The stage was set, and David Warner didn’t disappoint. Signing off from Test cricket with a century was beyond even him with a target of only 130 against Pakistan at the SCG, but he did the next best thing as a punchy fifty allowed him to raise the bat around the ground one last time.
He couldn’t quite make it to the winning moment, trapped lbw by the feisty Sajid Khan, but it allowed him a lone walk off the arena. The final tally: 8786 runs, average of 44.59, strike rate of 70.26, 26 hundreds and 37 fifties. He ends at No. 5 on Australia’s all-time Test run-scorers list.
“It meant the world to me,” Warner said of the reception. “I’ve given absolutely everything to play this game, and sacrificed a lot of things to be in the position I am [in]. Lots of ups and downs; [I] have had to come back and overcome adversity. Think I’ve done that very, very well. Think it’s been well received from a lot of people, and think today just showed to me that I do have a lot of support. I’m very grateful and very thankful for that.”
At the start of the day, Pat Cummins gave Warner the chance to lead the team onto the field when play resumed. “Thanks Dave” had been painted on the grass at the ground for today alongside an image of Warner’s trademark leap. He was wearing his original baggy green which had found its way back to the hotel the day before, after vanishing on the eve of the game. As is standard for Warner, he hadn’t worn it earlier in the second innings, but for his swansong as a Test cricketer, there had been little doubt he would give it a final airing.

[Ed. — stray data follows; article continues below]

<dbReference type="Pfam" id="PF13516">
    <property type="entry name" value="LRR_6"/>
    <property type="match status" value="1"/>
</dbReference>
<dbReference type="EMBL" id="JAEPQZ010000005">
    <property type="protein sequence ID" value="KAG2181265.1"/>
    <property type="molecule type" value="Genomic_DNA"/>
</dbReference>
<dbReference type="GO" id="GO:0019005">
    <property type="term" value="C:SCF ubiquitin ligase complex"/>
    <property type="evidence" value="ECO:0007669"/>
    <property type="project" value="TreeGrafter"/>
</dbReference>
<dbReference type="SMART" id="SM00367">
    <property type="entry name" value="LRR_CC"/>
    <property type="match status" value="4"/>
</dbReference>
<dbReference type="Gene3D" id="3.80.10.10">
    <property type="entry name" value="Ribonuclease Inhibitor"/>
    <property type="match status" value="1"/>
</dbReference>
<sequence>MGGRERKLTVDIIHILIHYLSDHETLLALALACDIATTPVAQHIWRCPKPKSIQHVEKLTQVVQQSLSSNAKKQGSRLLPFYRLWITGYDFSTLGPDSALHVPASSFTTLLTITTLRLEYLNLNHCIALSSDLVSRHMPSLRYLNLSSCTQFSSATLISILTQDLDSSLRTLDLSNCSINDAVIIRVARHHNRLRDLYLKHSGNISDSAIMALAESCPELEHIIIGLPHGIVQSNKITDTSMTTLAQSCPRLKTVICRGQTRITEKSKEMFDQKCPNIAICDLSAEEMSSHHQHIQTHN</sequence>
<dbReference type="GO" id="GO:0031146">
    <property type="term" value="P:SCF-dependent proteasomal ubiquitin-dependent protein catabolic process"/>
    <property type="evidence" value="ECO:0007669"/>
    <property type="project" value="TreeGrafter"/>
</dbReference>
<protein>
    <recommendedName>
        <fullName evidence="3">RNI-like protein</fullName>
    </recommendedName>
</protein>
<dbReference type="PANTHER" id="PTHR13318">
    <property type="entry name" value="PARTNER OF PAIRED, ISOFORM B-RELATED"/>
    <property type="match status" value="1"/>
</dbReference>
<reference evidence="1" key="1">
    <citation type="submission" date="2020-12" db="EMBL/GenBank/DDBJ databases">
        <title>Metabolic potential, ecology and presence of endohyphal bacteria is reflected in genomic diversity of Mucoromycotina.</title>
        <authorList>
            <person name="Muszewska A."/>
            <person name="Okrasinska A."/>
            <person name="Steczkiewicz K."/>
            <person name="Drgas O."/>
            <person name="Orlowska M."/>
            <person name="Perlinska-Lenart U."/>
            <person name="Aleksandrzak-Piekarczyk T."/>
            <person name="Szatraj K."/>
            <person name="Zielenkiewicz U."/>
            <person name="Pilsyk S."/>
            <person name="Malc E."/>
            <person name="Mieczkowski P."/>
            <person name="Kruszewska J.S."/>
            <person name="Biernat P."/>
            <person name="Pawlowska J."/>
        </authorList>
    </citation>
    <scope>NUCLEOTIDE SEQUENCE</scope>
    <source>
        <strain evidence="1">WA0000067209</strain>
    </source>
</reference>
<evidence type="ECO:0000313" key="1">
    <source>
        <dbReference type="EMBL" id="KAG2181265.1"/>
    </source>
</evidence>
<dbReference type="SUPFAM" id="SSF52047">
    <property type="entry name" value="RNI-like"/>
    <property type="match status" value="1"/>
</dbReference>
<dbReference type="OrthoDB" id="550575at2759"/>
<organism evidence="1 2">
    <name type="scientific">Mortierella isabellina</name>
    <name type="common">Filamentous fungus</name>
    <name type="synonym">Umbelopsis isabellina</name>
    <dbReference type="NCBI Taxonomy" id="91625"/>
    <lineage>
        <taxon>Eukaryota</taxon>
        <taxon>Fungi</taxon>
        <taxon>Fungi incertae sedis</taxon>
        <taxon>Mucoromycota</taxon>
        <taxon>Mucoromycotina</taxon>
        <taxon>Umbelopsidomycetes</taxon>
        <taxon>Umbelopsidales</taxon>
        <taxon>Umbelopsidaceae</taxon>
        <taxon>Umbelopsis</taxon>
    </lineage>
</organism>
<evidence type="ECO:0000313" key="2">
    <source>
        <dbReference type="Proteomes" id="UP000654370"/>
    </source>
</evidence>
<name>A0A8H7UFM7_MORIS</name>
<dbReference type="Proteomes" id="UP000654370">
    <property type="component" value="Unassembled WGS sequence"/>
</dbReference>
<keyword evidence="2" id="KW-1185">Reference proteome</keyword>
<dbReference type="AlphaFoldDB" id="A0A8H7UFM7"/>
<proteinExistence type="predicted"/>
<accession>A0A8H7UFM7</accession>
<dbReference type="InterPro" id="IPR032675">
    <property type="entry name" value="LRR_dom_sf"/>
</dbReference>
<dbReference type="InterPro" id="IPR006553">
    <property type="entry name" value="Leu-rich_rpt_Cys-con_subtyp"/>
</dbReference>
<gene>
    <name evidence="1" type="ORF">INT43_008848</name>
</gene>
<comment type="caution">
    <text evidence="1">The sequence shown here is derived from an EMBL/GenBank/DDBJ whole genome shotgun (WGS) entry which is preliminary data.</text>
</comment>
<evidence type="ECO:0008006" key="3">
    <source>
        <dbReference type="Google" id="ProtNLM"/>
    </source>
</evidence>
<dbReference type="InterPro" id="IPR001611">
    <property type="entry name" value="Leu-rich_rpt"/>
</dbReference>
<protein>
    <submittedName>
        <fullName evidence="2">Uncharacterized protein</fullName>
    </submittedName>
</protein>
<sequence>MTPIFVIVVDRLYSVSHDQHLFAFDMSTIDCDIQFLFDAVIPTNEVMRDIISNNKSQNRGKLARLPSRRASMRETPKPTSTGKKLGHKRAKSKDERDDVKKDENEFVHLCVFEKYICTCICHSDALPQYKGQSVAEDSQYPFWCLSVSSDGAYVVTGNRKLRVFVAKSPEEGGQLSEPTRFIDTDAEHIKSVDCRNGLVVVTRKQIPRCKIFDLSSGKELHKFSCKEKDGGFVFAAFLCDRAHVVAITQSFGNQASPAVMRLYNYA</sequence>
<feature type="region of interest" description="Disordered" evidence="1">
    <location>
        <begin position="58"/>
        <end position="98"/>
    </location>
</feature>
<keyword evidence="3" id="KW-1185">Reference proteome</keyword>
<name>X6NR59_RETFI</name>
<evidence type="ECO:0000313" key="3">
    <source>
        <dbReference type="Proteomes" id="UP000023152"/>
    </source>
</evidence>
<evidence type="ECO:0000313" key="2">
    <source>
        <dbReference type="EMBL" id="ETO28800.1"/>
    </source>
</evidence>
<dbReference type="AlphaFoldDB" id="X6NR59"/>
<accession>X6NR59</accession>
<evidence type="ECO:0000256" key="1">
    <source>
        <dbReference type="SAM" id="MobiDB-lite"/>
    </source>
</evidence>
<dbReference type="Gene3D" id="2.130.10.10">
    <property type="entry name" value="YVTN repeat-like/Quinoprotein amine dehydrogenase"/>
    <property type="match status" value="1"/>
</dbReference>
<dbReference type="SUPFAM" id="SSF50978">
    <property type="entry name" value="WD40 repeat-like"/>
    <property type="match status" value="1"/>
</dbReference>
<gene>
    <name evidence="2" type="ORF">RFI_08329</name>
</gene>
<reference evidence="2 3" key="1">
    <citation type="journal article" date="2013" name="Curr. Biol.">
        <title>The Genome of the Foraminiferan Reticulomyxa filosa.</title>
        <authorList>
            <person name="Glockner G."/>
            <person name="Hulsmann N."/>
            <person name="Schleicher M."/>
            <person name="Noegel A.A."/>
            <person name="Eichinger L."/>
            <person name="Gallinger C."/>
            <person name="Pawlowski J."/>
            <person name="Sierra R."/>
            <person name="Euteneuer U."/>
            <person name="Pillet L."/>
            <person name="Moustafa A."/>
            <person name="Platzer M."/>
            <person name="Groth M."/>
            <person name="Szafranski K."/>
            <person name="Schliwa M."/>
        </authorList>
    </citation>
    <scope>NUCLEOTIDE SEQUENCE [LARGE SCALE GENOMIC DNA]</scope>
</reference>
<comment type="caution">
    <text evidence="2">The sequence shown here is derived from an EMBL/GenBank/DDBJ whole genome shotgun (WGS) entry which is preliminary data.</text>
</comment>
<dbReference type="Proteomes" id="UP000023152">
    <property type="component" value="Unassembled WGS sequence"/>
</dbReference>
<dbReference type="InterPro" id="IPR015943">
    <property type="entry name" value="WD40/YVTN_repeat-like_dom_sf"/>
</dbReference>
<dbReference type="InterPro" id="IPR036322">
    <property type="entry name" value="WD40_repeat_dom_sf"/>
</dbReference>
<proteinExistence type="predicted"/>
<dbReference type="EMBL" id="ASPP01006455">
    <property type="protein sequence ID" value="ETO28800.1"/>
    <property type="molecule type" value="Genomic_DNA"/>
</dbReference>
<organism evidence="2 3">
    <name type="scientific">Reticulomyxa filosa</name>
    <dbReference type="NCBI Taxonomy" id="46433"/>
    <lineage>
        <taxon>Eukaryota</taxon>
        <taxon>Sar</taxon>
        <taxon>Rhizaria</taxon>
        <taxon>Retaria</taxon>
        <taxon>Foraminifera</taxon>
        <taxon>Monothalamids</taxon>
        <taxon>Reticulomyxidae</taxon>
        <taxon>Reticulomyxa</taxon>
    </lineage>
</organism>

There was a final catch, too, when he snaffled the chance at leg slip to remove Mohammad Rizwan. He has been a superb close-in fielder. When Nathan Lyon bowled Hasan Ali, Warner jogged off to pad up for the last time in his Test career.
And so, to the final act. Warner touched the plaque that honours Phillip Hughes outside the home dressing room. Then, as in the first innings, he embraced Usman Khawaja by the boundary rope. A few moments earlier, the pair had shared a more private moment. “He [Khawaja] said it’s been an awesome journey and one he won’t forget, and will cherish these moments forever,” Warner recalled. “I didn’t have anything to go back with because I was tearing up.” (ESPN)
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